Every once in a while a cookbook comes along to fill a niche on your bookshelf and you think to yourself, “Well, it’s about time!” I mean, really. With all the care packages flying around in the sky, why did it take so long for someone to assemble a collection of recipes specifically for mailing and shipping? And so, with great enthusiasm, I added The Flying Brownie by Shirley Fan to my bookshelf.*

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The Flying Brownie includes 100 recipes for sweet and savory treats that “pack easily, ship fresh, and taste great”. Shirley Fan is a long-time contributor to the Food Network, giving her recipes instant credibility. In addition to the recipes, she includes a 20 page introduction that is packed with helpful information, from the history of the CARE package (a post WWII humanitarian organization called the Cooperative for American Remittances to Europe, hence the term “CARE” package), to tips on what to send and how to send it. She even includes information on various shipping vendors and instructions and addresses for shipping goodies to military service men and women. 

The recipes are thoughtfully divided into seven chapters: brownies and bars, cookies, confections, loaves and breads, savories, lightweight goodies, and “some assembly required”. I hazard a guess that there is something in here to please just about anybody. There are the usual cookies and brownies, but also several nut mixes, crackers, trail mixes, and dried fruit chips. There are gluten-free, dairy-free, and egg-free recipes, though they aren’t identified as such. Most of the recipes include full color photos, and the spiral-binding is so handy for laying open on the counter while mixing. 

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In order to truly test the recipes, I enlisted the help of my brother who lives 1200 miles away. “Hey, I’ve got this new cookbook. If I send you some treats will you eat them?” It didn’t take too much convincing to get him to participate.  I sent him a package that included three of the recipes: Cherry Crumble Bars, Chocolate Chip and Coconut Banana Bread, and Golden Cheddar Coins. All of the recipes came out beautifully and all of them passed the taste test in our household with flying colors.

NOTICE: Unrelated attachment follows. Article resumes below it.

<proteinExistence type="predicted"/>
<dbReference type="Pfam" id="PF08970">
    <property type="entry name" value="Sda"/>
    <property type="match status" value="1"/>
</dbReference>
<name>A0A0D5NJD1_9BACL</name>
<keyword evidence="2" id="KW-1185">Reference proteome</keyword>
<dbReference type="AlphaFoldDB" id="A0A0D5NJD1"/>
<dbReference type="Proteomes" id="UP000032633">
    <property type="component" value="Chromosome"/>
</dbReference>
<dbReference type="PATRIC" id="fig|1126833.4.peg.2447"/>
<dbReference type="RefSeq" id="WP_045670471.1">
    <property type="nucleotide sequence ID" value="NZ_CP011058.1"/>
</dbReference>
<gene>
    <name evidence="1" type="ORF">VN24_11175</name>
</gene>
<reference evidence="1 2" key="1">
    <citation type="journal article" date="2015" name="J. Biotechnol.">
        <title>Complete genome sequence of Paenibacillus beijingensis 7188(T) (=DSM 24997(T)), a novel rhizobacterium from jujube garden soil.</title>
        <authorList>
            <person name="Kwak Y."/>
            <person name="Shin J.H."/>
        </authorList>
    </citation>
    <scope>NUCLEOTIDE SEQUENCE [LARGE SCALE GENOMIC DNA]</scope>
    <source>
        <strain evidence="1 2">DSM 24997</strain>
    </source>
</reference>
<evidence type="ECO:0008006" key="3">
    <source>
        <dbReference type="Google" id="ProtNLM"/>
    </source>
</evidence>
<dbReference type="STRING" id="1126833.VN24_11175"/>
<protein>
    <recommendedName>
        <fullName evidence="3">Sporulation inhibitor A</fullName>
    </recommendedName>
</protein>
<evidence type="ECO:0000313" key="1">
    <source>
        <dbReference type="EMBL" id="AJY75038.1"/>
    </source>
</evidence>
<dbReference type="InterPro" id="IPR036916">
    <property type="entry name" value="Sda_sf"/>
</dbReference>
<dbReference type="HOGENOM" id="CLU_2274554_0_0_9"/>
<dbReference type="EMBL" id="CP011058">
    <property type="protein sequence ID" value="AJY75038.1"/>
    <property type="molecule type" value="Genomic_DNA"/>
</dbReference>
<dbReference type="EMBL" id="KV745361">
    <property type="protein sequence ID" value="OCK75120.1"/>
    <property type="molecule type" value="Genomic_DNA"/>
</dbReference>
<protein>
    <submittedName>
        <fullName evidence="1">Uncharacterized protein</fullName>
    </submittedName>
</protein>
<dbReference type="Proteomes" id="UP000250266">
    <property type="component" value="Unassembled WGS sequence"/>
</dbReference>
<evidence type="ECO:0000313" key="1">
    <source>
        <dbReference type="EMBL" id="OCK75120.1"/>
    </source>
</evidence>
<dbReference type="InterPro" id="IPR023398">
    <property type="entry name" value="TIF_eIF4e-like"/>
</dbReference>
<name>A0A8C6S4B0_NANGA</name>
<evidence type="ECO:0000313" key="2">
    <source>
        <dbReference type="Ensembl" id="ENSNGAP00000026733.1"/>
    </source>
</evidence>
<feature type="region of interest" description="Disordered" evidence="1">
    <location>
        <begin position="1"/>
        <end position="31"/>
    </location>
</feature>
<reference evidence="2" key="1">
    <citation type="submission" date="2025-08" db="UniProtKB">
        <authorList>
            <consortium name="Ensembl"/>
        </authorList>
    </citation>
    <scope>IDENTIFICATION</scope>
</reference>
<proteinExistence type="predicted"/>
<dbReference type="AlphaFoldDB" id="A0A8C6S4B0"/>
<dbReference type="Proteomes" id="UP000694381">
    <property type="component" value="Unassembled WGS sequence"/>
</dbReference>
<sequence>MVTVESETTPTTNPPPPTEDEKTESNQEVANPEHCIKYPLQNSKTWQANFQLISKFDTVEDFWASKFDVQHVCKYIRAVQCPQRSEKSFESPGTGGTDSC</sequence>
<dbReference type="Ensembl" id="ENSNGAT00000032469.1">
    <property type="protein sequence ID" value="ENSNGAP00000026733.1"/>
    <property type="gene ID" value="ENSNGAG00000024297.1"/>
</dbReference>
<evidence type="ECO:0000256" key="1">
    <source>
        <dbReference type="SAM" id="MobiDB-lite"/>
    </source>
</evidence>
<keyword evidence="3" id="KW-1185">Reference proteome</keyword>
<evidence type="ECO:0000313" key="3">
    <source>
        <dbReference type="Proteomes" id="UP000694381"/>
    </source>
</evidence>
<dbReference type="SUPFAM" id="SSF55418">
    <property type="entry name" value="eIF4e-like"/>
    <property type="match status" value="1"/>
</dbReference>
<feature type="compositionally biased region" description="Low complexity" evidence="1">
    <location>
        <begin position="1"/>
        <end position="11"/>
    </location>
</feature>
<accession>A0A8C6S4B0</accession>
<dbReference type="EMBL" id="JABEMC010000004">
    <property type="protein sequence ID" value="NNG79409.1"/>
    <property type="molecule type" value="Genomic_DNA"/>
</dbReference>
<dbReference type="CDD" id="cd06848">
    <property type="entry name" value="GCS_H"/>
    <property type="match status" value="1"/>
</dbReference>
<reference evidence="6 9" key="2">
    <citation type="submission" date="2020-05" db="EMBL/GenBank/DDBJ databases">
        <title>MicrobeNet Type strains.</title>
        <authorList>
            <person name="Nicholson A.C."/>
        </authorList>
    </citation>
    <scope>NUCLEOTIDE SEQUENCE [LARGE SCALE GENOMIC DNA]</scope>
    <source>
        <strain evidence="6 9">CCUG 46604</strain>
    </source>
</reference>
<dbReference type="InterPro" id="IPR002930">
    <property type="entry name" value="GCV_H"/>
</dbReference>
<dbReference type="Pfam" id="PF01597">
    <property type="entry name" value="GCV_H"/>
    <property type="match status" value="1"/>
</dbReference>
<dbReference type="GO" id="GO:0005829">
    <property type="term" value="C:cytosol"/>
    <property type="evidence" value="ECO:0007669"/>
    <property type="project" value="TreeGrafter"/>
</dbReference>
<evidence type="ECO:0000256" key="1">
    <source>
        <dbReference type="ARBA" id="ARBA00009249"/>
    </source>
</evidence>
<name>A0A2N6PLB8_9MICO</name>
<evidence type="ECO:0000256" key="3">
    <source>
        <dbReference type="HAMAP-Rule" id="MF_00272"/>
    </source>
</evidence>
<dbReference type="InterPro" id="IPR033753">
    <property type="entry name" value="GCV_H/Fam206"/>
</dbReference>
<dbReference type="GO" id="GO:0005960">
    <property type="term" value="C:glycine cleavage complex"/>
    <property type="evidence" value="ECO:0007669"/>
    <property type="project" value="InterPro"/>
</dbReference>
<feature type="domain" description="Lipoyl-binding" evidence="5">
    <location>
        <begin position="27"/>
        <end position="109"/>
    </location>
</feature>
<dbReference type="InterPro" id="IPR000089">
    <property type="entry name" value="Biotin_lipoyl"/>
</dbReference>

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I packaged up a nice portion for my brother, following the suggested packing instructions that were included for each recipe, and headed to the post office. He wrote me two days later with his review: “yummy treats have arrived 🙂  intact i might add.  all seems to have gone well in transit… and they sure are good.” He even sent some photos to show what the goodies looked like out of the box. While the Cherry Crumble Bars appear to have acquired some condensation and suffered a small amount of “smooshing”, everything else looks exactly as it did when I shipped it. 

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I’m so excited to have this cookbook on my shelf. I have a couple of young friends leaving for college who I think will be happy to sample some recipes. And of course I expect to be sending out some recipes at Christmas-time. Wouldn’t you love to find this box of macarons, caramels, and Peppermint Fudge in your mailbox??

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Review posts are my opinions on items that were sent to me free of charge. The items were given to me, but the thoughts and opinions are my own. I only provide reviews of items that I find to be truly worthy of recommendation.

Print Recipe

Cherry Crumble Bars

I made these with cane juice and rapadura instead of granulated sugar and brown sugar (respectively). I like St. Dalfour brand for preserves–they are fruit-juice sweetened and free from added sugar. Delicious!

Source: The Flying Brownie by Shirley Fan

Course: Desserts (Bars and Cookies)

 

Ingredients

  • 8 Tbs unsalted butter at room temperature
  • 1/2 cup granulated sugar
  • 1/2 cup packed light brown sugar
  • 1 tsp pure almond extract
  • 1/4 tsp pure vanilla extract
  • 1 cup all purpose flour
  • 1 cup old-fashioned rolled oats
  • 1/2 tsp salt
  • 1/2 tsp ground cinnamon
  • 1 cup good quality red cherry preserves such as Hero brand

Directions

  1. Preheat the oven to 350 degrees F. Line an 8″ square pan with parchment paper, leaving extra for overhang; set aside.
  2. In the bowl of an electric mixer, beat the butter and sugars on medium speed until light and fluffy. Add both extracts and mix again until combined. Add the flour, oats, salt, and cinnamon; mix on low speed until combined. The mixture should be loose and somewhat crumbly.
  3. Press two-thirds of the mixture firmly into the bottom of the prepared pan. With a knife or offset spatula, spread the preserves on top. Scatter the remaining crumb mixture over the top. Bake until the preserves are bubbly and the crust is golden brown, 30-35 minutes.
  4. Let cool in the pan. Remove the bars from the pan by grasping the edges of the parchment paper, and cut into 16 squares. Wrap the bars individually with waxed or parchment paper or plastic wrap, seal with tape, and pack in a zipper-top plastic bag or other container. Alternatively layer unwrapped bars in an airtight container, separating the layers with waxed or parchment paper. These bars also do well stacked in cellophane bags tied closed with a ribbon.
  5. Recipe © 2013 by Shirley Fan and used by permission of The Harvard Common Press

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